Foundation for a Civil Society
New York, NY 

The Foundation for a Civil Society was established in 1990 with a mission to foster free and pluralistic societies in countries emerging from a history of political authoritarianism, social oppression, and civil strife. What has become its flagship program, the Young Visual Artists Awards, was created during FCS’s first year, in collaboration with former Czech President Vaclav Havel and a dedicated group of Czech artists. Now in its 23rd year, YVAA has grown from a one-country program to include Albania, Bosnia and Herzegovina, Bulgaria, Croatia, the Czech Republic, Kosovo, Macedonia, Serbia, the Slovak Republic, and Slovenia. In each of these countries, FCS has partnered with local arts institutions to conduct open-call award competitions for artists under 35 years old while facilitating the U.S. visits and residencies of over 100 artists, starting at the Headlands Center for the Arts in California and later at theInternational Studio and Curatorial Program in New York.

With a historic level of representation from one single organizational grantee, the Biennale will showcase the work of four artists from the Foundation for a Civil Society’s Young Visual Artist Awards program: Eva Kotakova and Katerina Seda (Czech Republic), Mladen Miljanovic (Bosnia and Herzegovina), and Petra Feriancova (Slovakia).

The artists:

Eva Kotatkova (born 1982 in Prague) studied at the Prague Academy of Fine Arts, Prague Academy of Applied Arts, San Francisco Art Institute and Akademie Bildende Kunst Wien from 2002-2007. In 2007 – at the age of 25 – she became the youngest artist ever to be awarded the Jindrich Chalupecky Award for young artists in the Czech Republic. The basic techniques that Kotatkova uses in her work are drawing – her many drawings are initially created without a set intention, which only later is revealed in the final form and content – and video or photographed performances, which could be characterized by their playful exploration of the artists immediate environment and society.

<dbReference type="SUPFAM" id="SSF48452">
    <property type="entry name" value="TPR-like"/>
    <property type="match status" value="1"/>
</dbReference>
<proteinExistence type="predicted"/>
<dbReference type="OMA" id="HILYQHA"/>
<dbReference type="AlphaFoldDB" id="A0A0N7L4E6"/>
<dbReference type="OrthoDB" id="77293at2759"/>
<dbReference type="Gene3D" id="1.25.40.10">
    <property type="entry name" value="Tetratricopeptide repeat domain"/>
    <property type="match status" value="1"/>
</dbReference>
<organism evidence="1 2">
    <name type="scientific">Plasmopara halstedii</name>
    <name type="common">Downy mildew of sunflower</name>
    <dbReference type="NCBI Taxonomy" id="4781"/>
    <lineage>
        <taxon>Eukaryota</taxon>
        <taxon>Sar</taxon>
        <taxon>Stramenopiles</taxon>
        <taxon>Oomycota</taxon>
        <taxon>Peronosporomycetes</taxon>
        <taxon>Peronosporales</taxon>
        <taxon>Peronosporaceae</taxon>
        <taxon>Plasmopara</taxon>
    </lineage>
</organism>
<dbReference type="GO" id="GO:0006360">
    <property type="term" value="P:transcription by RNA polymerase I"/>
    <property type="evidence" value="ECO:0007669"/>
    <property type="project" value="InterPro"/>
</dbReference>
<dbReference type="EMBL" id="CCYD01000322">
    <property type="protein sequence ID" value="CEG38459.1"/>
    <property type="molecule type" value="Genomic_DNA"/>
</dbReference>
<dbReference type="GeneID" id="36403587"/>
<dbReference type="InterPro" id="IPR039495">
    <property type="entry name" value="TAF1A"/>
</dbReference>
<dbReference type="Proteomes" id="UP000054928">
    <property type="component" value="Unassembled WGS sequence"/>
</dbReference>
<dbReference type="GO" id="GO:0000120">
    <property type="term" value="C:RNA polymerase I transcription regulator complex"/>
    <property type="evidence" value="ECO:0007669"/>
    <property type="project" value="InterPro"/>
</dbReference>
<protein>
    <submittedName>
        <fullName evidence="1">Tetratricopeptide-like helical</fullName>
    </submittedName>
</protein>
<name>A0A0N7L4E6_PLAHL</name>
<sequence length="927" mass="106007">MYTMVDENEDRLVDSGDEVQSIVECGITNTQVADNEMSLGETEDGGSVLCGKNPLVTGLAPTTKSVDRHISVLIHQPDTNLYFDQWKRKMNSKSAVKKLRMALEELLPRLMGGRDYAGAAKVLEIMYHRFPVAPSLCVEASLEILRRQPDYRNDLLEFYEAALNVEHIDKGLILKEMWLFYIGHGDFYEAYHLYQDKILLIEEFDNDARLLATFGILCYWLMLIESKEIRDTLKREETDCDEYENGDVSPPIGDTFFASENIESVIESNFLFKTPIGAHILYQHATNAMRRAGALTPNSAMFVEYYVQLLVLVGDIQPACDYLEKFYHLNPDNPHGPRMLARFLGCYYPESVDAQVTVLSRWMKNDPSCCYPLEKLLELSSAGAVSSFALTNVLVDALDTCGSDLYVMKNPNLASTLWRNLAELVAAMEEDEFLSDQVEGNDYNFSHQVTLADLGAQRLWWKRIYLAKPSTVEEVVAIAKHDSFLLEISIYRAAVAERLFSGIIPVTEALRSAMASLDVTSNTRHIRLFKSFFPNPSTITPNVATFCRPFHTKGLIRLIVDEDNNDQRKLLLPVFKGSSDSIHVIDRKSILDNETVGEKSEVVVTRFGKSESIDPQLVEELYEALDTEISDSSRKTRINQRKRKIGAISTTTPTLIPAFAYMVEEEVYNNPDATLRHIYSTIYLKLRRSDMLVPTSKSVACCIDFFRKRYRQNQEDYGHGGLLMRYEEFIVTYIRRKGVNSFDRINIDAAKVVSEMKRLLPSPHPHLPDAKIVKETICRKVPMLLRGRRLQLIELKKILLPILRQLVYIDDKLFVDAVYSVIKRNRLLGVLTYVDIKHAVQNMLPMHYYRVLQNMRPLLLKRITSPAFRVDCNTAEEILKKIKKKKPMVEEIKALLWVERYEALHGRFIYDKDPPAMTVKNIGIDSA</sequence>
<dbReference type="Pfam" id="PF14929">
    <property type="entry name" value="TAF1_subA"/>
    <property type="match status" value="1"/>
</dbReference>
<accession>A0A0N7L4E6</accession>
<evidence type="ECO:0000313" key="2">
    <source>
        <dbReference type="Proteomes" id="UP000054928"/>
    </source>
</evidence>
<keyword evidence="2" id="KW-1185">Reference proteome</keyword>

Kotatkova exhibits extensively internationally and in the Czech Republic and her work is included in numerous private and public collections. (Source)

Since becoming a student at the Academy of Fine Arts in Prague, Czech Republic in 1999, Katerina Seda has staged interventions into the life around her she identifies as “normality”. These experiments have taken place in small villages near Brno, her home environment, as well as in the urban setting of her second home Prague. Based on rigorous research into behaviour and communication patterns in both art and non-art communities, Seda has developed some poignant sociology-driven themes and spun around the truisms about production, consumption and meaning of contemporary art. 

Her past projects include The First Rally of Sunday Painters (Lisen near Brno, 2002), Quiet, Please: I’m Painting(Charles Bridge, Prague, 2003) and Bringing up a Child, 2004. For her latest project Convertor (Academy of Fine Arts, Prague, 2005) Seda invited a “grey jury” composed from 8 members of her Sedy family (“sedy/a” in Czech translates as “grey”), none of whom had been educated in art, and asked them to probe, comment on and join in on the discussions about the art work submitted by graduating students.

Seda has exhibited in numerous group exhibitions, including Dum Umeni, Brno (2003) and Prague Biennale 2(2005). She is holder of the Tranzit Award (2004), Essl Award (2005) and is now shortlisted for the prestigious Jindrich Chalupecky Prize awarded annually to Czech contemporary artists. She is currently artist in residence in Bern, Switzerland. (Source)

Mladen Miljanovic (b 1981) in Zenica, Bosnia-Herzegovina, graduated from the Academy of Art in Banja Luka. In 2007 he receives the ZVONO prize for best Bosnian young artist. He has had solo exhibitions worldwide including State of Body, A+A Gallery, Venice, (2012), Taxi To Berlin, Antje Wachs Gallery, Berlin, (2011), Museum Service, MUMOK, Vienna, (2010), Sarajevo Service, National Gallery of B & H, Sarajevo, (2010), Occupational Therapy, Center in Galerija P 74, Ljubljana (2009), Occupo, Neue Gallerie, Graz, (2007). Group exhibitions include Either/Or” MS Dockville, Hamburg (2012), 14×14″ Donumenta, Kunstforum Gallery, Regensburg (2012), Survey of the Danube region” Oberfalzer Kunstlerhaus, Schwandorf (2012), Not So Distant Memory “, Dalewer Contemporary Art Center, Wilmington (2011), “Beyond The Truth”, Mestna galerija Ljubljana, Ljubljana (2011), It`s Time We Got to Know Each Other, 53. October Salone, Belgrade (2011), “Iron Applause”, Slovak National Gallery, Bratislava (2011), “No Network“ International Biennale of Contemporary Art, Konjic (2011), The End of the World as We Know It “, Kunsthalle – Mullhouse (2010), Condensations of the Social“ Smack Mellon, New York (2009). (Source)

Petra Feriancova uses wide range of contemporary visual languages, from conceptual painting through installations, in situ works and photographs. She finds inspiration in her own emotional reactions, explores processes of perception, memory and ways of their interpratation. Her photographic reflections lead to questions and doubts about the space in which we move and live. They reflect reality in a fictional way. (Source)